Learn how EventTracker improves security and overall business operations with real-time event monitoring, host-based intrusion detection, incidence response and Forensic analysis

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Network Security  

The 7 best practices for network security in 2007

We all face it – the daily barrage of spam, now infested with zero-day malware attacks, not to mention the risks of malicious insiders, infected laptops coming and going behind our deep packet-inspecting firewalls and intrusion-prevention systems. Some even have to worry about how to prove steps of due care and due diligence towards a growing roster of regulatory compliance pressures.
What can you do under so much extreme pressure to make 2007 a better year, not a year loaded with downtime, system cleanup and compliance headaches?

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Security, disaster recovery: Top SMB predictions for 2007

During the last few disaster-prone years, small and medium-sized businesses (SMBs) learned the hard way that they are as vulnerable as large enterprises to hackers, hurricanes and the penalties of not complying with federal regulations.

It’s no surprise, then, that the Yankee Group’s 2006 U.S. Small & Medium Business IT Infrastructure Survey (Oct. 2006) found that SMBs’ top concern for 2007 is security, closely followed by backup and restore, and application and data availability.

“Optimization of technical assets” was another top priority, according to the survey.

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Learn how EventTracker provides a broad range of capabilities with modest resource requirements and a high ROI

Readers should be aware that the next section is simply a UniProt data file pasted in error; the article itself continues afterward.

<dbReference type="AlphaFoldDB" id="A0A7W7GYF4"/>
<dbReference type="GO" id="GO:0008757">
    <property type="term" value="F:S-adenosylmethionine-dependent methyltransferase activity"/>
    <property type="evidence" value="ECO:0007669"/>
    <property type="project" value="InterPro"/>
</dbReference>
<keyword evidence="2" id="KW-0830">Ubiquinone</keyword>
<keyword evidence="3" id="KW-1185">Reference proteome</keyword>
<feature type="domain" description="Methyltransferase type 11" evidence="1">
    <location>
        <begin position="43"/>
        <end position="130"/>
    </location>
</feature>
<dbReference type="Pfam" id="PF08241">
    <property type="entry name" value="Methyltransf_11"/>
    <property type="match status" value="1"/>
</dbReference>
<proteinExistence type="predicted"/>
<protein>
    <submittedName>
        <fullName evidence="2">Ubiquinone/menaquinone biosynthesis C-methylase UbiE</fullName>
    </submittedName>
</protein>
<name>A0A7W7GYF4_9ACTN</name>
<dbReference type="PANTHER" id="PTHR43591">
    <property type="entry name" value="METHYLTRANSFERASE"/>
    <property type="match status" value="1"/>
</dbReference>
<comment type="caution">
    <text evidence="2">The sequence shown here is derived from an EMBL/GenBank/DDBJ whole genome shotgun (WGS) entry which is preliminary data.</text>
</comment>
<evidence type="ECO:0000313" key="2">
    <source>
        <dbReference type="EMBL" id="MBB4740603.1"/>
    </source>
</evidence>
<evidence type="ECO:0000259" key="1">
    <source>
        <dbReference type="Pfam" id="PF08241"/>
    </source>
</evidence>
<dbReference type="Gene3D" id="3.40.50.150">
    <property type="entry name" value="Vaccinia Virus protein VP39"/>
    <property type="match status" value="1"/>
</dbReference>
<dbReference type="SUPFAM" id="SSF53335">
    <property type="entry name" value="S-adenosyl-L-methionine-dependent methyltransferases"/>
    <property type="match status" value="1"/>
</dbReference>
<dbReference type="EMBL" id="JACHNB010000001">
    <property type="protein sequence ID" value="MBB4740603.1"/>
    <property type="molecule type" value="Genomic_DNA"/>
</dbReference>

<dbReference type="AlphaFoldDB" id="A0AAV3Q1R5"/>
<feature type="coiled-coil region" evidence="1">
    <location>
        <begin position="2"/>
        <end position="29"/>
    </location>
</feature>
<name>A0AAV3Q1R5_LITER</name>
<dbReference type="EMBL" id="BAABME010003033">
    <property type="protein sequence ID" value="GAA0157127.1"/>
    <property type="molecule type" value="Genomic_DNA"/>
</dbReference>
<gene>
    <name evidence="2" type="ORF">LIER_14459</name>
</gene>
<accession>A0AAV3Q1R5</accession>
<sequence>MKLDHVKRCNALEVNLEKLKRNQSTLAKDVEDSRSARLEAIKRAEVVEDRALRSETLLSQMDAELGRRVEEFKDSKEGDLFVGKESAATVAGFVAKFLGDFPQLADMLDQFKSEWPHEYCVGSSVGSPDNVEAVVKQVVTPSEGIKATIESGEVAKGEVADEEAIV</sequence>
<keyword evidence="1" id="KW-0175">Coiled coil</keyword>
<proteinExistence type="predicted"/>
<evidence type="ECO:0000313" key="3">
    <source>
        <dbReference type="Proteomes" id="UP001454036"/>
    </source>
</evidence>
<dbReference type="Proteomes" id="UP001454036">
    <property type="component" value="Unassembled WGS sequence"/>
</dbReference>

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Log Management 101

Guide to Computer Security Log Management (Recommendations of the National Institute of Standards and Technology) 

A fundamental problem with log management that occurs in many organizations is effectively balancing a limited quantity of log management resources with a continuous supply of log data. Log generation and storage can be complicated by several factors, including a high number of log sources; inconsistent log content, formats, and timestamps among sources; and increasingly large volumes of log data. Log management also involves protecting the confidentiality, integrity, and availability of logs. Another problem with log management is ensuring that security, system, and network administrators regularly perform effective analysis of log data

Read the full document 

Using Security Event Logs for troubleshooting and incident response

If you walked into a room and things seemed odd or out of place, wouldn’t it be nice if there was an entry log at the door that you could check to verify who had been in the room or when? If your keys were missing, wouldn’t it be helpful if you had a log that listed out who had touched them last so you could track them down? When a security incident occurs on your computer, such as some sort of malware or system compromise, the security event logs can be very helpful in determining what happened to your computer and when. It might help you track down the individual responsible, or at least it may help you understand what happened so you can fix or undo it. That only works though if the security logging is enabled to begin with.

To learn more about using security event logs for your troubleshooting and incident response, see Why Should I Use Security Event Logs?

Learn how EventTracker manages logs comprehensively for effective security log management, compliance satisfaction and cost reduction.

Featured Article

EventTracker announces 2 new monthly Webinar series for 2007

Event Log Management How-To Series

Monthly webinars designed to explore ways to use EventTracker to its greatest potential for effective and efficient event log management. These webinars are free to anyone with a PrismPass.

Log Management Industry News and Trends Series